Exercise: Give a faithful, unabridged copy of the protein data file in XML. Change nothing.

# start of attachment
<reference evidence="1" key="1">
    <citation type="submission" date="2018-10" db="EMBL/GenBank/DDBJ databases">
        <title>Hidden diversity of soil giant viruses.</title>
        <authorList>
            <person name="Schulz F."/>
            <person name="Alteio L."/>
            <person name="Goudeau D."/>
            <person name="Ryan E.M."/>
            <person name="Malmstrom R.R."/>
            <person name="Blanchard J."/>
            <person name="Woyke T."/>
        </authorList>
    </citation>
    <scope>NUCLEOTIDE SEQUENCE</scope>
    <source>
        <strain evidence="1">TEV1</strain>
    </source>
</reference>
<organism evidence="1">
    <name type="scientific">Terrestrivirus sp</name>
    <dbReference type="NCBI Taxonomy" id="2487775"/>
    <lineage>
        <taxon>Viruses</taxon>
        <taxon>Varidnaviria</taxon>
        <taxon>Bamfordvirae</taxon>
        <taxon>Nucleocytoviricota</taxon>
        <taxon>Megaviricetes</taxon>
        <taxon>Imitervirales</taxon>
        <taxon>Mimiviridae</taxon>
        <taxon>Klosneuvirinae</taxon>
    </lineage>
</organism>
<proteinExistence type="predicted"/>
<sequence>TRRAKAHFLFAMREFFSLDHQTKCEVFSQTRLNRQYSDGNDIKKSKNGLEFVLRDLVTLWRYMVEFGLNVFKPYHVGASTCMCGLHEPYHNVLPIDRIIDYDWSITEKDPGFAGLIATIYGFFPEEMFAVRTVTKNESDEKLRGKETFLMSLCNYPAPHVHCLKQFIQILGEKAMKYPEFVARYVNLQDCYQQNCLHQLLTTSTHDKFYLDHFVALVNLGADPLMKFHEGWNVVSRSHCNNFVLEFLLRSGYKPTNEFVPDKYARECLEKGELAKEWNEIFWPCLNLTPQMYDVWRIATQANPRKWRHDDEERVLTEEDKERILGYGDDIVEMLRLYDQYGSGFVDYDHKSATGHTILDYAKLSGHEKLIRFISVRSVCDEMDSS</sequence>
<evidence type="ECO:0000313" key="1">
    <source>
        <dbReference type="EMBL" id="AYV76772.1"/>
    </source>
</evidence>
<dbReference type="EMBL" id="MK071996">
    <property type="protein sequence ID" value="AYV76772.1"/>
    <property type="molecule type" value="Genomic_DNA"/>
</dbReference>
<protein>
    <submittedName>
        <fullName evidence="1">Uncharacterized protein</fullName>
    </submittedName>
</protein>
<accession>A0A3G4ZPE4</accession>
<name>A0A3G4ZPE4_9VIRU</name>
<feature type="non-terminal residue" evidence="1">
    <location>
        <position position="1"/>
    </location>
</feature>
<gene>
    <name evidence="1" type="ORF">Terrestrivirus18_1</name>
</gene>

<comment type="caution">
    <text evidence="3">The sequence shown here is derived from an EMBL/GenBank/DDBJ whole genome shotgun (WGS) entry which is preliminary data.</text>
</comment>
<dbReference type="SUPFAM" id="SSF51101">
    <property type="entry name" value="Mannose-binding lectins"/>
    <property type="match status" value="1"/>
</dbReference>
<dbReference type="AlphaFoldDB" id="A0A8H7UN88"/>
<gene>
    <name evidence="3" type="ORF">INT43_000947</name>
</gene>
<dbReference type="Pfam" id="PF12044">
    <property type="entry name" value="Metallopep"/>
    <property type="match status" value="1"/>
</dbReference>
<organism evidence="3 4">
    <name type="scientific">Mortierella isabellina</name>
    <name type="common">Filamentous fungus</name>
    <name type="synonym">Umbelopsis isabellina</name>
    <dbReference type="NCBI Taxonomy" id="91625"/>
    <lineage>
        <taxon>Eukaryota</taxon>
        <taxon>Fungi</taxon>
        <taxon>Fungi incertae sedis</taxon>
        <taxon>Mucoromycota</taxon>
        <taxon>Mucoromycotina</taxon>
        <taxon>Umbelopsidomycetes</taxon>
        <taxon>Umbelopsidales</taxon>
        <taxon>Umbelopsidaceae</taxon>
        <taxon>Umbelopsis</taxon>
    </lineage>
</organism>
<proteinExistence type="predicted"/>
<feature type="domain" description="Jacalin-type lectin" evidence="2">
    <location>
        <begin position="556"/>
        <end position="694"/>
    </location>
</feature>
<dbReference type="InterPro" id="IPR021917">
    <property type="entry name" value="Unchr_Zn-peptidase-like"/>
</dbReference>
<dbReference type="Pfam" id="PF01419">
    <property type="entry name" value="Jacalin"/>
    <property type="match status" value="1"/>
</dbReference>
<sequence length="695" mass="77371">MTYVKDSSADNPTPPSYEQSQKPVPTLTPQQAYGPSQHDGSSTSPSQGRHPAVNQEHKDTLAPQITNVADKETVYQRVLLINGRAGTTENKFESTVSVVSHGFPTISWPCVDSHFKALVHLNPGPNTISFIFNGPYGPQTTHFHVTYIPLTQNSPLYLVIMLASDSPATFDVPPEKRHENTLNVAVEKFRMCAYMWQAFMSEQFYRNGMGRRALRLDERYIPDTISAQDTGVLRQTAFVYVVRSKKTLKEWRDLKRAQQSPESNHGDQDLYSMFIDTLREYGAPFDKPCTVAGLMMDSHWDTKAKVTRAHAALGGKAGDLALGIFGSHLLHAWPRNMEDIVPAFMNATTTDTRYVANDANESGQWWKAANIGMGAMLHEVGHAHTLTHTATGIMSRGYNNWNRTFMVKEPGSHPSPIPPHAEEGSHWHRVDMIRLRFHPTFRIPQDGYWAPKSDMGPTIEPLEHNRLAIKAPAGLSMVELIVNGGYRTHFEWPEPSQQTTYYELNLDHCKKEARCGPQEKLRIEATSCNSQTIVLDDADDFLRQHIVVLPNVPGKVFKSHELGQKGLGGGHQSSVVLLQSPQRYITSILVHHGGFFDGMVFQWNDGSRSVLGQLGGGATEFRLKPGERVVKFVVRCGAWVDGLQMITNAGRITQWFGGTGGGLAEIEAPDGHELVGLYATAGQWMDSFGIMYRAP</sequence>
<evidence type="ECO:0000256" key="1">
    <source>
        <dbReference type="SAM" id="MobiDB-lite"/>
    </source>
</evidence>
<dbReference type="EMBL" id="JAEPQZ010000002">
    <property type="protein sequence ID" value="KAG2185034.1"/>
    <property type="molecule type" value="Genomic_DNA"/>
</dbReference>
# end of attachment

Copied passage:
<reference evidence="1" key="1">
    <citation type="submission" date="2018-10" db="EMBL/GenBank/DDBJ databases">
        <title>Hidden diversity of soil giant viruses.</title>
        <authorList>
            <person name="Schulz F."/>
            <person name="Alteio L."/>
            <person name="Goudeau D."/>
            <person name="Ryan E.M."/>
            <person name="Malmstrom R.R."/>
            <person name="Blanchard J."/>
            <person name="Woyke T."/>
        </authorList>
    </citation>
    <scope>NUCLEOTIDE SEQUENCE</scope>
    <source>
        <strain evidence="1">TEV1</strain>
    </source>
</reference>
<organism evidence="1">
    <name type="scientific">Terrestrivirus sp</name>
    <dbReference type="NCBI Taxonomy" id="2487775"/>
    <lineage>
        <taxon>Viruses</taxon>
        <taxon>Varidnaviria</taxon>
        <taxon>Bamfordvirae</taxon>
        <taxon>Nucleocytoviricota</taxon>
        <taxon>Megaviricetes</taxon>
        <taxon>Imitervirales</taxon>
        <taxon>Mimiviridae</taxon>
        <taxon>Klosneuvirinae</taxon>
    </lineage>
</organism>
<proteinExistence type="predicted"/>
<sequence>TRRAKAHFLFAMREFFSLDHQTKCEVFSQTRLNRQYSDGNDIKKSKNGLEFVLRDLVTLWRYMVEFGLNVFKPYHVGASTCMCGLHEPYHNVLPIDRIIDYDWSITEKDPGFAGLIATIYGFFPEEMFAVRTVTKNESDEKLRGKETFLMSLCNYPAPHVHCLKQFIQILGEKAMKYPEFVARYVNLQDCYQQNCLHQLLTTSTHDKFYLDHFVALVNLGADPLMKFHEGWNVVSRSHCNNFVLEFLLRSGYKPTNEFVPDKYARECLEKGELAKEWNEIFWPCLNLTPQMYDVWRIATQANPRKWRHDDEERVLTEEDKERILGYGDDIVEMLRLYDQYGSGFVDYDHKSATGHTILDYAKLSGHEKLIRFISVRSVCDEMDSS</sequence>
<evidence type="ECO:0000313" key="1">
    <source>
        <dbReference type="EMBL" id="AYV76772.1"/>
    </source>
</evidence>
<dbReference type="EMBL" id="MK071996">
    <property type="protein sequence ID" value="AYV76772.1"/>
    <property type="molecule type" value="Genomic_DNA"/>
</dbReference>
<protein>
    <submittedName>
        <fullName evidence="1">Uncharacterized protein</fullName>
    </submittedName>
</protein>
<accession>A0A3G4ZPE4</accession>
<name>A0A3G4ZPE4_9VIRU</name>
<feature type="non-terminal residue" evidence="1">
    <location>
        <position position="1"/>
    </location>
</feature>
<gene>
    <name evidence="1" type="ORF">Terrestrivirus18_1</name>
</gene>

<comment type="caution">
    <text evidence="3">The sequence shown here is derived from an EMBL/GenBank/DDBJ whole genome shotgun (WGS) entry which is preliminary data.</text>
</comment>
<dbReference type="SUPFAM" id="SSF51101">
    <property type="entry name" value="Mannose-binding lectins"/>
    <property type="match status" value="1"/>
</dbReference>
<dbReference type="AlphaFoldDB" id="A0A8H7UN88"/>
<gene>
    <name evidence="3" type="ORF">INT43_000947</name>
</gene>
<dbReference type="Pfam" id="PF12044">
    <property type="entry name" value="Metallopep"/>
    <property type="match status" value="1"/>
</dbReference>
<organism evidence="3 4">
    <name type="scientific">Mortierella isabellina</name>
    <name type="common">Filamentous fungus</name>
    <name type="synonym">Umbelopsis isabellina</name>
    <dbReference type="NCBI Taxonomy" id="91625"/>
    <lineage>
        <taxon>Eukaryota</taxon>
        <taxon>Fungi</taxon>
        <taxon>Fungi incertae sedis</taxon>
        <taxon>Mucoromycota</taxon>
        <taxon>Mucoromycotina</taxon>
        <taxon>Umbelopsidomycetes</taxon>
        <taxon>Umbelopsidales</taxon>
        <taxon>Umbelopsidaceae</taxon>
        <taxon>Umbelopsis</taxon>
    </lineage>
</organism>
<proteinExistence type="predicted"/>
<feature type="domain" description="Jacalin-type lectin" evidence="2">
    <location>
        <begin position="556"/>
        <end position="694"/>
    </location>
</feature>
<dbReference type="InterPro" id="IPR021917">
    <property type="entry name" value="Unchr_Zn-peptidase-like"/>
</dbReference>
<dbReference type="Pfam" id="PF01419">
    <property type="entry name" value="Jacalin"/>
    <property type="match status" value="1"/>
</dbReference>
<sequence length="695" mass="77371">MTYVKDSSADNPTPPSYEQSQKPVPTLTPQQAYGPSQHDGSSTSPSQGRHPAVNQEHKDTLAPQITNVADKETVYQRVLLINGRAGTTENKFESTVSVVSHGFPTISWPCVDSHFKALVHLNPGPNTISFIFNGPYGPQTTHFHVTYIPLTQNSPLYLVIMLASDSPATFDVPPEKRHENTLNVAVEKFRMCAYMWQAFMSEQFYRNGMGRRALRLDERYIPDTISAQDTGVLRQTAFVYVVRSKKTLKEWRDLKRAQQSPESNHGDQDLYSMFIDTLREYGAPFDKPCTVAGLMMDSHWDTKAKVTRAHAALGGKAGDLALGIFGSHLLHAWPRNMEDIVPAFMNATTTDTRYVANDANESGQWWKAANIGMGAMLHEVGHAHTLTHTATGIMSRGYNNWNRTFMVKEPGSHPSPIPPHAEEGSHWHRVDMIRLRFHPTFRIPQDGYWAPKSDMGPTIEPLEHNRLAIKAPAGLSMVELIVNGGYRTHFEWPEPSQQTTYYELNLDHCKKEARCGPQEKLRIEATSCNSQTIVLDDADDFLRQHIVVLPNVPGKVFKSHELGQKGLGGGHQSSVVLLQSPQRYITSILVHHGGFFDGMVFQWNDGSRSVLGQLGGGATEFRLKPGERVVKFVVRCGAWVDGLQMITNAGRITQWFGGTGGGLAEIEAPDGHELVGLYATAGQWMDSFGIMYRAP</sequence>
<evidence type="ECO:0000256" key="1">
    <source>
        <dbReference type="SAM" id="MobiDB-lite"/>
    </source>
</evidence>
<dbReference type="EMBL" id="JAEPQZ010000002">
    <property type="protein sequence ID" value="KAG2185034.1"/>
    <property type="molecule type" value="Genomic_DNA"/>
</dbReference>